© 2003 Merry L. Morris

Everything I Needed to Know To Do Well in School I Learned at a Zoo
(and my children did, too!)

Everything I needed to know to do well in school, I learned before the age of five by visiting zoos.

I learned colors at zoos. I learned that a tiger is black, white, and tan. I learned that a lion is tawny. I learned that a hummingbird's feathers are iridescent. And I learned the meaning of camouflage.

I learned to read at zoos. I learned to read the names of the animals. I learned to read the names of the zoos. I learned to read the names of the buildings. I learned to read the signs on the exhibits.

I learned to write at zoos. I learned to write the names of the animals. I learned to write the names of the zoos. I learned to write the names of the buildings. I learned to write simple information about my favorite animals (like what they eat and what sounds they make).

I learned to tell time at zoos. Zoos opened at 9:30. Feeding time for the lions was 3 o'clock.

I learned to count at zoos. I learned that a herd of antelope can have "one, two, three, four ..." antelope.

I learned to add and subtract, and even to multiply and divide at zoos. I learned that if you see one animal in an exhibit and then you see one more, that makes two. And if you see five animals in an exhibit, then three move out of sight, that makes two, too.

I learned to multiply to figure out how many chunks of meat the zoo needs to feed the lions if each lion eats two chunks of meat, and the zoo has three lions. And I learned to divide by figuring out problems like how many apples will each monkey get if the keeper has ten apples, and five monkeys are reaching for them.

At zoos, I learned that all living creatures need food, water, a place to sleep, and a place to hide. I learned that if animals don't get enough of those things, they can become extinct and we will never be able to see them again.

At zoos, I learned that living creatures come in many different sizes, shapes, and forms. I learned to classify animals at zoos. I learned which were birds, which were mammals, and which were reptiles. I learned which were herbivores, which were carnivores, and which were omnivores by watching animals during feeding time.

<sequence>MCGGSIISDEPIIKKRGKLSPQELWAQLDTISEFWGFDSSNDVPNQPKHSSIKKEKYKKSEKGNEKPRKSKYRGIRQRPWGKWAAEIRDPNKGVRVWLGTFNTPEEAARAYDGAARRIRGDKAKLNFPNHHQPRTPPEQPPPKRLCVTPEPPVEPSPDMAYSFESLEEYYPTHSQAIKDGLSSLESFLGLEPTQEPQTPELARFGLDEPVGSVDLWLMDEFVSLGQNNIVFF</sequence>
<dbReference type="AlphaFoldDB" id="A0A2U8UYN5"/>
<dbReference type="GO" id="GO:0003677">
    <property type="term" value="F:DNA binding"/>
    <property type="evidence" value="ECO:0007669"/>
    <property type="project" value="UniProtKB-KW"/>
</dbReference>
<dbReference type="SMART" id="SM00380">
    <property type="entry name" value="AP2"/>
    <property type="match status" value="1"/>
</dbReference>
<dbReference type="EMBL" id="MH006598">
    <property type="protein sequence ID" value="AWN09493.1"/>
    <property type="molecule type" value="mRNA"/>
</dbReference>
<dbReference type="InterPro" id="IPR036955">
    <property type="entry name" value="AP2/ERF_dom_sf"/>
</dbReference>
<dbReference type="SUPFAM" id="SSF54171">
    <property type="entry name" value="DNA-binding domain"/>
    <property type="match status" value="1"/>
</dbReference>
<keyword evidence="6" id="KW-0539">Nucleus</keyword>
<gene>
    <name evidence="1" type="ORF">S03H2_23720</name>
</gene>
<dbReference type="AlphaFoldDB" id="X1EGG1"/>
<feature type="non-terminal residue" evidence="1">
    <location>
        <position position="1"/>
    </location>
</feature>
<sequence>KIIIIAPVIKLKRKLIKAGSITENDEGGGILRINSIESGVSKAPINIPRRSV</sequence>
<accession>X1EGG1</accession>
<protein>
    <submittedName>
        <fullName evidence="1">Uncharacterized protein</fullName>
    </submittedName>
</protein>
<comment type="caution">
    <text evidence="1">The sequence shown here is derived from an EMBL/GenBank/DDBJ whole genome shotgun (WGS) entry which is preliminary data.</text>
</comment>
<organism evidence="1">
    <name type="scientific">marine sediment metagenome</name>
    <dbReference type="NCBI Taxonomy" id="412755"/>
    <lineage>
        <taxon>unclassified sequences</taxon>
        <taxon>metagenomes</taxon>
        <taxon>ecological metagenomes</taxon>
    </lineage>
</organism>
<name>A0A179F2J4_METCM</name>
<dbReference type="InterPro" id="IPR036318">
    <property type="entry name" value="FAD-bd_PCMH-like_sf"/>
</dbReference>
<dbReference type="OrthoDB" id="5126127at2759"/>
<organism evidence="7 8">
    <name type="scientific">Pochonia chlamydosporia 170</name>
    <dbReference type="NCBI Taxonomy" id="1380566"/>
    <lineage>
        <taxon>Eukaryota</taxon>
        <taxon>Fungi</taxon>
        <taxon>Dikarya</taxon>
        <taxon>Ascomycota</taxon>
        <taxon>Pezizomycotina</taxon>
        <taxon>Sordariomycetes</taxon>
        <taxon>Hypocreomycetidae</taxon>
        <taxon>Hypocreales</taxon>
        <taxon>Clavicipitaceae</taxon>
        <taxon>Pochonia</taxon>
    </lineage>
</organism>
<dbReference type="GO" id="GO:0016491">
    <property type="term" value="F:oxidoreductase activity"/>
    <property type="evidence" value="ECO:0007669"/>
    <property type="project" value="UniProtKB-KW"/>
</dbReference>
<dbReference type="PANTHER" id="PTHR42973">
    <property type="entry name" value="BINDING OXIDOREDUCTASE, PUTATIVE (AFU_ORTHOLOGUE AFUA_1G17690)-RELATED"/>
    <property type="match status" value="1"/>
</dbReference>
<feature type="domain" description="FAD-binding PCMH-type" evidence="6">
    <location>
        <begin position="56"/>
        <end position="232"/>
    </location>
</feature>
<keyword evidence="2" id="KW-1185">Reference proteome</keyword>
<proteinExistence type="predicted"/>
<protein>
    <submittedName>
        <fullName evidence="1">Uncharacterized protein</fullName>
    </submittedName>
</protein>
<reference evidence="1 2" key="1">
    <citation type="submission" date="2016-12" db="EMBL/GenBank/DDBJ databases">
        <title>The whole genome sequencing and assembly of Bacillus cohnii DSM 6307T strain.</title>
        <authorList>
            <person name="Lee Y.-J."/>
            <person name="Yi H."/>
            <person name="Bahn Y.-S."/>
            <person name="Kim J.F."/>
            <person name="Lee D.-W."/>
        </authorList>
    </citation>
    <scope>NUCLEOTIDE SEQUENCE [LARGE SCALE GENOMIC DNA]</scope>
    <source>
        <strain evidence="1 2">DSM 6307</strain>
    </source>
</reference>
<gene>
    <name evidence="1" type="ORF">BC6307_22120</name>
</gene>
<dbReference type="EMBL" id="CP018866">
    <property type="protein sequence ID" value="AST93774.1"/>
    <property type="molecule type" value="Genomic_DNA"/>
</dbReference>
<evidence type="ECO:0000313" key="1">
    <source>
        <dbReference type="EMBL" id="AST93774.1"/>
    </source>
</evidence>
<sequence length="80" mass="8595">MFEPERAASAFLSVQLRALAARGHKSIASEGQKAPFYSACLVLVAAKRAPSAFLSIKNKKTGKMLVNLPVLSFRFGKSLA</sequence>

At zoos, I learned about seasonal changes and how they affect zoo animals and all animals. I learned that animals can adapt to changes in their environments by watching polar bears in the summer heat, and zebras playing in the snow.

At zoos, I learned what a map is. I learned where Africa and Asia are on a map and which zoo animals have relatives there. I learned that many colorful birds live in a place called South America. I learned where the "eastern United States" is, too, and which animals we might see in a park which looked just like some of the zoo animals.

By watching animals interact with each other at zoos, I learned that animals communicate with each other, with keepers, and sometimes, even with visitors like me.

And I learned to communicate at zoos by asking keepers questions. I learned the importance of calling a zebra a "zebra" and not a "horse with stripes". I learned to pronounce words clearly so "mammal" didn't sound like "mama".

I learned to observe at zoos. I learned to pay attention at zoos. I knew the animals' routines. I knew which animals were young, and which were old. I knew which were males, and which were females.

I learned to be safe by respecting animals' territories. I learned not to stick my fingers through bars or to climb on fences.

I learned how to be considerate of other creatures by not banging on glass or making a lot of noise around mother animals with babies.

I learned that being outside and walking is good exercise and that good exercise makes you feel good, and makes you sleep well at night.

I learned all of this at zoos before my first day of school. And my children did, too!

Note: If you are a parent of an infant, toddler, or preschooler, please read my tips on what to say to your infant, toddler, or preschool child while visiting the zoo to make zoo visits educational, and please also check my when your child is ready section regularly for new little lesson plans based on zoo visits.

And, if you are the head of a zoo's education department, or other person in charge of creating and designing zoo classes, please see my Class Outlines for my proposals for classes for parents of infants, toddlers, and preschoolers.
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